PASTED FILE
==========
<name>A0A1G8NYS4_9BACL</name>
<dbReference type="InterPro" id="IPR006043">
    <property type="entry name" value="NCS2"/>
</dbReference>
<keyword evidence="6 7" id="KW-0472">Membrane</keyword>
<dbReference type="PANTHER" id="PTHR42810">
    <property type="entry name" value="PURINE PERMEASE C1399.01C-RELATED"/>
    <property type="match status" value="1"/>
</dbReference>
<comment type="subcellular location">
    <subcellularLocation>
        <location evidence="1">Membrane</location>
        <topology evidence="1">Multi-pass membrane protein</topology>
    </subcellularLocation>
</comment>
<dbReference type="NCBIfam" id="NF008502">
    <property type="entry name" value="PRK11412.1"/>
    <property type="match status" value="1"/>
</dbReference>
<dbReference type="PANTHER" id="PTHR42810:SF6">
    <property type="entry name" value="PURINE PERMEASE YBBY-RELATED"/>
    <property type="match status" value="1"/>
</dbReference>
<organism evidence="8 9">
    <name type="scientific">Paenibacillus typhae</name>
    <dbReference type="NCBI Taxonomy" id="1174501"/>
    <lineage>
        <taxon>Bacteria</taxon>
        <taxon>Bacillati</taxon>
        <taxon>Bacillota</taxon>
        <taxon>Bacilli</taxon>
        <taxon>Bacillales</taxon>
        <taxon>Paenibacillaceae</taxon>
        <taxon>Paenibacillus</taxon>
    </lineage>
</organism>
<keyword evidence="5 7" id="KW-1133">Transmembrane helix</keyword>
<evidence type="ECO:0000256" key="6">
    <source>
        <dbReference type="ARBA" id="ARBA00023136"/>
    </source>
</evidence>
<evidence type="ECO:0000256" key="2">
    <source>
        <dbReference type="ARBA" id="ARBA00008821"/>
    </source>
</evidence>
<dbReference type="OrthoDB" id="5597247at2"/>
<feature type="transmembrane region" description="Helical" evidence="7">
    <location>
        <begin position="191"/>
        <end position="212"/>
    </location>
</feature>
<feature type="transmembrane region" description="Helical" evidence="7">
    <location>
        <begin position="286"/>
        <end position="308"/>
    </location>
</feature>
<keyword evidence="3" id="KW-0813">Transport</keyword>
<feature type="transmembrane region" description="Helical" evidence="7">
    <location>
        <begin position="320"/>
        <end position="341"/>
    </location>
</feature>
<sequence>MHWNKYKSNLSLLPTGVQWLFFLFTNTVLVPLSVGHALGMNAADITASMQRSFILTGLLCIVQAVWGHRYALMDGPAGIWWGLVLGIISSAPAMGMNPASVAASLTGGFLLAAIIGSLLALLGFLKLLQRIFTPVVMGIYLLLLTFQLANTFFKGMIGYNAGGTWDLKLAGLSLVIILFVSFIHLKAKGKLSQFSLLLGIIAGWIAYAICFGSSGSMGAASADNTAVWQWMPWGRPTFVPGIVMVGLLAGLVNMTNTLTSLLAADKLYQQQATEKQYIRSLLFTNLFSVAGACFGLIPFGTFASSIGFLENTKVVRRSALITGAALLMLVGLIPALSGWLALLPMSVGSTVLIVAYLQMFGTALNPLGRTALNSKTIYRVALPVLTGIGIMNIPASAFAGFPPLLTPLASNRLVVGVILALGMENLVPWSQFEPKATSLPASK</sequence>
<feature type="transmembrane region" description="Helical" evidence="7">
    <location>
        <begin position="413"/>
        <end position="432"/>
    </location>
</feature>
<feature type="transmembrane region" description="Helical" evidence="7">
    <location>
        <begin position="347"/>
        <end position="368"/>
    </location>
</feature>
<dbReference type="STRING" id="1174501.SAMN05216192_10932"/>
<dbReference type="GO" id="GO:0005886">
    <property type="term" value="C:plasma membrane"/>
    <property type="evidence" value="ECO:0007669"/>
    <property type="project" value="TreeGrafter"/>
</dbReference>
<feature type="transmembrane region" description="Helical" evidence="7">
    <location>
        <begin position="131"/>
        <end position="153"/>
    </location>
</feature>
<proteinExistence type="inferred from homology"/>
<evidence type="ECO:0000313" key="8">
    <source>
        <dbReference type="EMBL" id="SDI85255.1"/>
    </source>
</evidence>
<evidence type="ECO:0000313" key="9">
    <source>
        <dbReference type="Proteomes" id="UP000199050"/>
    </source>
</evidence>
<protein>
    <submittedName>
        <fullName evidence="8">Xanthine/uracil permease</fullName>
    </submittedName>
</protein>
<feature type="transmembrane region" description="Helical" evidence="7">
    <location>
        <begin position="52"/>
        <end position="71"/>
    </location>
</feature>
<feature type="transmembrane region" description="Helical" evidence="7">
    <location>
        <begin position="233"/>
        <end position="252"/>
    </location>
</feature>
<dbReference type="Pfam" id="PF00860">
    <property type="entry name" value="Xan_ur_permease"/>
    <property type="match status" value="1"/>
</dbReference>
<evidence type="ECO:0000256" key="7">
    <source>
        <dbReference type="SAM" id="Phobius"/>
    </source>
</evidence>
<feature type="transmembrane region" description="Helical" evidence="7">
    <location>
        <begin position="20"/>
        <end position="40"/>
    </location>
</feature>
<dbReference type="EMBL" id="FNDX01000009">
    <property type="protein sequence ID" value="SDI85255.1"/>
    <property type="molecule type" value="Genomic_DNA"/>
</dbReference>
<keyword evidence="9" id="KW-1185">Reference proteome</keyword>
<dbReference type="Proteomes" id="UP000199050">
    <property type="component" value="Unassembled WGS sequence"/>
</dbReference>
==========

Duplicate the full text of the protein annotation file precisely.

<name>A0A1G8NYS4_9BACL</name>
<dbReference type="InterPro" id="IPR006043">
    <property type="entry name" value="NCS2"/>
</dbReference>
<keyword evidence="6 7" id="KW-0472">Membrane</keyword>
<dbReference type="PANTHER" id="PTHR42810">
    <property type="entry name" value="PURINE PERMEASE C1399.01C-RELATED"/>
    <property type="match status" value="1"/>
</dbReference>
<comment type="subcellular location">
    <subcellularLocation>
        <location evidence="1">Membrane</location>
        <topology evidence="1">Multi-pass membrane protein</topology>
    </subcellularLocation>
</comment>
<dbReference type="NCBIfam" id="NF008502">
    <property type="entry name" value="PRK11412.1"/>
    <property type="match status" value="1"/>
</dbReference>
<dbReference type="PANTHER" id="PTHR42810:SF6">
    <property type="entry name" value="PURINE PERMEASE YBBY-RELATED"/>
    <property type="match status" value="1"/>
</dbReference>
<organism evidence="8 9">
    <name type="scientific">Paenibacillus typhae</name>
    <dbReference type="NCBI Taxonomy" id="1174501"/>
    <lineage>
        <taxon>Bacteria</taxon>
        <taxon>Bacillati</taxon>
        <taxon>Bacillota</taxon>
        <taxon>Bacilli</taxon>
        <taxon>Bacillales</taxon>
        <taxon>Paenibacillaceae</taxon>
        <taxon>Paenibacillus</taxon>
    </lineage>
</organism>
<keyword evidence="5 7" id="KW-1133">Transmembrane helix</keyword>
<evidence type="ECO:0000256" key="6">
    <source>
        <dbReference type="ARBA" id="ARBA00023136"/>
    </source>
</evidence>
<evidence type="ECO:0000256" key="2">
    <source>
        <dbReference type="ARBA" id="ARBA00008821"/>
    </source>
</evidence>
<dbReference type="OrthoDB" id="5597247at2"/>
<feature type="transmembrane region" description="Helical" evidence="7">
    <location>
        <begin position="191"/>
        <end position="212"/>
    </location>
</feature>
<feature type="transmembrane region" description="Helical" evidence="7">
    <location>
        <begin position="286"/>
        <end position="308"/>
    </location>
</feature>
<keyword evidence="3" id="KW-0813">Transport</keyword>
<feature type="transmembrane region" description="Helical" evidence="7">
    <location>
        <begin position="320"/>
        <end position="341"/>
    </location>
</feature>
<sequence>MHWNKYKSNLSLLPTGVQWLFFLFTNTVLVPLSVGHALGMNAADITASMQRSFILTGLLCIVQAVWGHRYALMDGPAGIWWGLVLGIISSAPAMGMNPASVAASLTGGFLLAAIIGSLLALLGFLKLLQRIFTPVVMGIYLLLLTFQLANTFFKGMIGYNAGGTWDLKLAGLSLVIILFVSFIHLKAKGKLSQFSLLLGIIAGWIAYAICFGSSGSMGAASADNTAVWQWMPWGRPTFVPGIVMVGLLAGLVNMTNTLTSLLAADKLYQQQATEKQYIRSLLFTNLFSVAGACFGLIPFGTFASSIGFLENTKVVRRSALITGAALLMLVGLIPALSGWLALLPMSVGSTVLIVAYLQMFGTALNPLGRTALNSKTIYRVALPVLTGIGIMNIPASAFAGFPPLLTPLASNRLVVGVILALGMENLVPWSQFEPKATSLPASK</sequence>
<feature type="transmembrane region" description="Helical" evidence="7">
    <location>
        <begin position="413"/>
        <end position="432"/>
    </location>
</feature>
<feature type="transmembrane region" description="Helical" evidence="7">
    <location>
        <begin position="347"/>
        <end position="368"/>
    </location>
</feature>
<dbReference type="STRING" id="1174501.SAMN05216192_10932"/>
<dbReference type="GO" id="GO:0005886">
    <property type="term" value="C:plasma membrane"/>
    <property type="evidence" value="ECO:0007669"/>
    <property type="project" value="TreeGrafter"/>
</dbReference>
<feature type="transmembrane region" description="Helical" evidence="7">
    <location>
        <begin position="131"/>
        <end position="153"/>
    </location>
</feature>
<proteinExistence type="inferred from homology"/>
<evidence type="ECO:0000313" key="8">
    <source>
        <dbReference type="EMBL" id="SDI85255.1"/>
    </source>
</evidence>
<evidence type="ECO:0000313" key="9">
    <source>
        <dbReference type="Proteomes" id="UP000199050"/>
    </source>
</evidence>
<protein>
    <submittedName>
        <fullName evidence="8">Xanthine/uracil permease</fullName>
    </submittedName>
</protein>
<feature type="transmembrane region" description="Helical" evidence="7">
    <location>
        <begin position="52"/>
        <end position="71"/>
    </location>
</feature>
<feature type="transmembrane region" description="Helical" evidence="7">
    <location>
        <begin position="233"/>
        <end position="252"/>
    </location>
</feature>
<dbReference type="Pfam" id="PF00860">
    <property type="entry name" value="Xan_ur_permease"/>
    <property type="match status" value="1"/>
</dbReference>
<evidence type="ECO:0000256" key="7">
    <source>
        <dbReference type="SAM" id="Phobius"/>
    </source>
</evidence>
<feature type="transmembrane region" description="Helical" evidence="7">
    <location>
        <begin position="20"/>
        <end position="40"/>
    </location>
</feature>
<dbReference type="EMBL" id="FNDX01000009">
    <property type="protein sequence ID" value="SDI85255.1"/>
    <property type="molecule type" value="Genomic_DNA"/>
</dbReference>
<keyword evidence="9" id="KW-1185">Reference proteome</keyword>
<dbReference type="Proteomes" id="UP000199050">
    <property type="component" value="Unassembled WGS sequence"/>
</dbReference>